García Lorca at the Edge of Surrealism: The Aesthetics of Anguish examines the variations of surrealism and surrealist theories in the Spanish context, studied through the poetry, drama, and drawings of Federico García Lorca.
García Lorca at the Edge of Surrealism: The Aesthetics of Anguish examines the variations of surrealism and surrealist theories in the Spanish context, studied through the poetry, drama, and drawings of Federico García Lorca (1898–1936). In contrast to the idealist and subconscious tenets espoused by surrealist leader André Breton, which focus on the marvelous, automatic creative processes, and sublimated depictions of reality, Lorca’s surrealist impulse follows a trajectory more in line with the theories of French intellectuals such as Georges Bataille (1897–1962), who was expelled from Breton’s authoritative group. Bataille critiques the lofty goals and ideals of Bretonian surrealism in the pages of the cultural and anthropological review Documents (1929–1930) in terms of a dissident surrealist ethno-poetics. This brand of the surreal underscores the prevalence of the bleak or darker aspects of reality: crisis, primitive sacrifice, the death drive, and the violent representation of existence portrayed through formless base matter such as blood, excrement, and fragmented bodies.
The present study demonstrates that Bataille’s theoretical and poetic expositions, including those dealing with l’informe (the formless) and the somber emptiness of the void, engage the trauma and anxiety of surrealist expression in Spain, particularly with reference to the anguish, desire, and death that figure so prominently in Spanish texts of the 1920s and 1930s often qualified as “surrealist.” Drawing extensively on the theoretical, cultural, and poetic texts of the period, García Lorca at the Edge of Surrealism offers the first book-length consideration of Bataille’s thinking within the Spanish context, examined through the work of Lorca, a singular proponent of what is here referred to as a dissident Spanish surrealism. By reading Lorca’s “surrealist” texts (including Poetaen Nueva York,Viaje a la luna, and El público) through the Bataillean lens, this volume both amplifies our understanding of the poetry and drama of one of the most important Spanish writers of the twentieth century and expands our perspective of what surrealism in Spain means.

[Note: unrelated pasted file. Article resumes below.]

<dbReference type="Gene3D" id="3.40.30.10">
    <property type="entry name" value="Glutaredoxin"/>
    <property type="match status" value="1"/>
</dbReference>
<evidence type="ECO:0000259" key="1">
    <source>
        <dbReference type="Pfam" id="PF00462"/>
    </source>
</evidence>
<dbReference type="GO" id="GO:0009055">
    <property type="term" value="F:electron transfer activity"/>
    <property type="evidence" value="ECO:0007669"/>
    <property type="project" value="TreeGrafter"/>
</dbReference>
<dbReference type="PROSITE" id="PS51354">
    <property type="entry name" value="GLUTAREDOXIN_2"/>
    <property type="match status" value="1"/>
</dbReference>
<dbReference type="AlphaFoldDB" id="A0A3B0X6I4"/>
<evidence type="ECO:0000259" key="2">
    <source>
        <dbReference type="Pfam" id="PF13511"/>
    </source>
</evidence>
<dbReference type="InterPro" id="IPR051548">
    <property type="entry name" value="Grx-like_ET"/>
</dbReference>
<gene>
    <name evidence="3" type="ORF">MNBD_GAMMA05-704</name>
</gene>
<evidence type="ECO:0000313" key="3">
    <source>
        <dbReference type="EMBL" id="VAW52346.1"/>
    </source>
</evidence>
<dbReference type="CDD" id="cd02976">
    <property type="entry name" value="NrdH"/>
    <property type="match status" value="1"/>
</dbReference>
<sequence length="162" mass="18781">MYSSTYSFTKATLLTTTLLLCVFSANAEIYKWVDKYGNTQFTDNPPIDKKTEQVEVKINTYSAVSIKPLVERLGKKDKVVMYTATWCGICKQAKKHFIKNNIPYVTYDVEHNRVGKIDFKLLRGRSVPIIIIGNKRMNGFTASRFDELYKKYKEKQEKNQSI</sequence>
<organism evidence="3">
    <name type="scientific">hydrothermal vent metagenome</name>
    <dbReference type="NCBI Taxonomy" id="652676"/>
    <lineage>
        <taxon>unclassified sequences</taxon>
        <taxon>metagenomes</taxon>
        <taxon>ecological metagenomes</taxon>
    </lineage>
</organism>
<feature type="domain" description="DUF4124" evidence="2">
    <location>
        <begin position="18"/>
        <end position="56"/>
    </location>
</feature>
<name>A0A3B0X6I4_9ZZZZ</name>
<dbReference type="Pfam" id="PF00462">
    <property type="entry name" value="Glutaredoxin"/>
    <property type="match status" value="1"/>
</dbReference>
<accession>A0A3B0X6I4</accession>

Note on Translations
Introduction: Foundations for a Dissident Surrealism
Chapter 1: Spanish Surrealism’s Absent Father: Sub-Realism from Juan Larrea to Federico García Lorca
Chapter 2: Burning in the Void: An Aesthetics of Informe in Lorca’s New York
Chapter 3: Truth, Mutation, and the Closure of Representation: Sovereign Identity in Lorca’s Retablillo and El público
Chapter 4: Rotten Roses and Other Botanical Bereavements: Vanguardist Floral (Dis)arrangements and Lorca’s Doña Rosita
Chapter 5: Lorca and Bataille Beyond Surrealism: Sonetos del amor oscuro and the Erotic Imperative
Conclusion: An Ethics of Informe
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